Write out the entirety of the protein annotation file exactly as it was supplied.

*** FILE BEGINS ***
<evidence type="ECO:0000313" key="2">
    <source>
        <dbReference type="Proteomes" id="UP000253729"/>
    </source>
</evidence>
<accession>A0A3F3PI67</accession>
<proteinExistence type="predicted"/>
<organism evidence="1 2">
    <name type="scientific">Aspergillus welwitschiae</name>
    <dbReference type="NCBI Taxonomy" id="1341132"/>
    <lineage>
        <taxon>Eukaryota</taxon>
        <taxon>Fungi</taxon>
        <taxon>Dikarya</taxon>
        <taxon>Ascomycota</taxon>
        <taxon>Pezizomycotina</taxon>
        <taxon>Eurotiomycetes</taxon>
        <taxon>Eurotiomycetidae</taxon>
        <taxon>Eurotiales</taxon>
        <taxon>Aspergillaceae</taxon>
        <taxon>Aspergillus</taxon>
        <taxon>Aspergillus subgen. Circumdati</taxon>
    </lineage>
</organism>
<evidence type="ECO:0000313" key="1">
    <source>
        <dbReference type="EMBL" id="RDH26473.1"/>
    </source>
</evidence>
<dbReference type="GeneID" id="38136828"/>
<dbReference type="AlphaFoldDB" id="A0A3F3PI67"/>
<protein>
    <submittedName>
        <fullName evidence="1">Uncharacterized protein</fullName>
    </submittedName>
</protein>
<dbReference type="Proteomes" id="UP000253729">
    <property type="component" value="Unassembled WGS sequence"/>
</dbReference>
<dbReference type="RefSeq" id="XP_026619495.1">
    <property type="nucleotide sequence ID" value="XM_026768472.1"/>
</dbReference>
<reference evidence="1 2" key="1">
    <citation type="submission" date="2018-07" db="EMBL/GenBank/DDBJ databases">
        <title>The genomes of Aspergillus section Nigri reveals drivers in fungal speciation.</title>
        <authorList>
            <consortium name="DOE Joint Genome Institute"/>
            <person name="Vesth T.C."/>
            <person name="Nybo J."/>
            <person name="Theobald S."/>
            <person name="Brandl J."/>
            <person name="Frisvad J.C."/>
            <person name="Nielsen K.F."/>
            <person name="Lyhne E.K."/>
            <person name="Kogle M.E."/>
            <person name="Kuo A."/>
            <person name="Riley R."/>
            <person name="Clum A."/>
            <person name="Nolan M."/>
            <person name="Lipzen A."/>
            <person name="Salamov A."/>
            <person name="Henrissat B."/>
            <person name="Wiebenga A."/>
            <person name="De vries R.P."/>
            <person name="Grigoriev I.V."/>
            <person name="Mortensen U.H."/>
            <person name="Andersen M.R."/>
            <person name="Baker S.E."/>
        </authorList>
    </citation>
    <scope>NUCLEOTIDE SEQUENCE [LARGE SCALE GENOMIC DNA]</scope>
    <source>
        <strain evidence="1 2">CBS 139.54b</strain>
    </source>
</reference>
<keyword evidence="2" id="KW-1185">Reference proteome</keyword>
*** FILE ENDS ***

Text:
<evidence type="ECO:0000313" key="2">
    <source>
        <dbReference type="Proteomes" id="UP000253729"/>
    </source>
</evidence>
<accession>A0A3F3PI67</accession>
<proteinExistence type="predicted"/>
<organism evidence="1 2">
    <name type="scientific">Aspergillus welwitschiae</name>
    <dbReference type="NCBI Taxonomy" id="1341132"/>
    <lineage>
        <taxon>Eukaryota</taxon>
        <taxon>Fungi</taxon>
        <taxon>Dikarya</taxon>
        <taxon>Ascomycota</taxon>
        <taxon>Pezizomycotina</taxon>
        <taxon>Eurotiomycetes</taxon>
        <taxon>Eurotiomycetidae</taxon>
        <taxon>Eurotiales</taxon>
        <taxon>Aspergillaceae</taxon>
        <taxon>Aspergillus</taxon>
        <taxon>Aspergillus subgen. Circumdati</taxon>
    </lineage>
</organism>
<evidence type="ECO:0000313" key="1">
    <source>
        <dbReference type="EMBL" id="RDH26473.1"/>
    </source>
</evidence>
<dbReference type="GeneID" id="38136828"/>
<dbReference type="AlphaFoldDB" id="A0A3F3PI67"/>
<protein>
    <submittedName>
        <fullName evidence="1">Uncharacterized protein</fullName>
    </submittedName>
</protein>
<dbReference type="Proteomes" id="UP000253729">
    <property type="component" value="Unassembled WGS sequence"/>
</dbReference>
<dbReference type="RefSeq" id="XP_026619495.1">
    <property type="nucleotide sequence ID" value="XM_026768472.1"/>
</dbReference>
<reference evidence="1 2" key="1">
    <citation type="submission" date="2018-07" db="EMBL/GenBank/DDBJ databases">
        <title>The genomes of Aspergillus section Nigri reveals drivers in fungal speciation.</title>
        <authorList>
            <consortium name="DOE Joint Genome Institute"/>
            <person name="Vesth T.C."/>
            <person name="Nybo J."/>
            <person name="Theobald S."/>
            <person name="Brandl J."/>
            <person name="Frisvad J.C."/>
            <person name="Nielsen K.F."/>
            <person name="Lyhne E.K."/>
            <person name="Kogle M.E."/>
            <person name="Kuo A."/>
            <person name="Riley R."/>
            <person name="Clum A."/>
            <person name="Nolan M."/>
            <person name="Lipzen A."/>
            <person name="Salamov A."/>
            <person name="Henrissat B."/>
            <person name="Wiebenga A."/>
            <person name="De vries R.P."/>
            <person name="Grigoriev I.V."/>
            <person name="Mortensen U.H."/>
            <person name="Andersen M.R."/>
            <person name="Baker S.E."/>
        </authorList>
    </citation>
    <scope>NUCLEOTIDE SEQUENCE [LARGE SCALE GENOMIC DNA]</scope>
    <source>
        <strain evidence="1 2">CBS 139.54b</strain>
    </source>
</reference>
<keyword evidence="2" id="KW-1185">Reference proteome</keyword>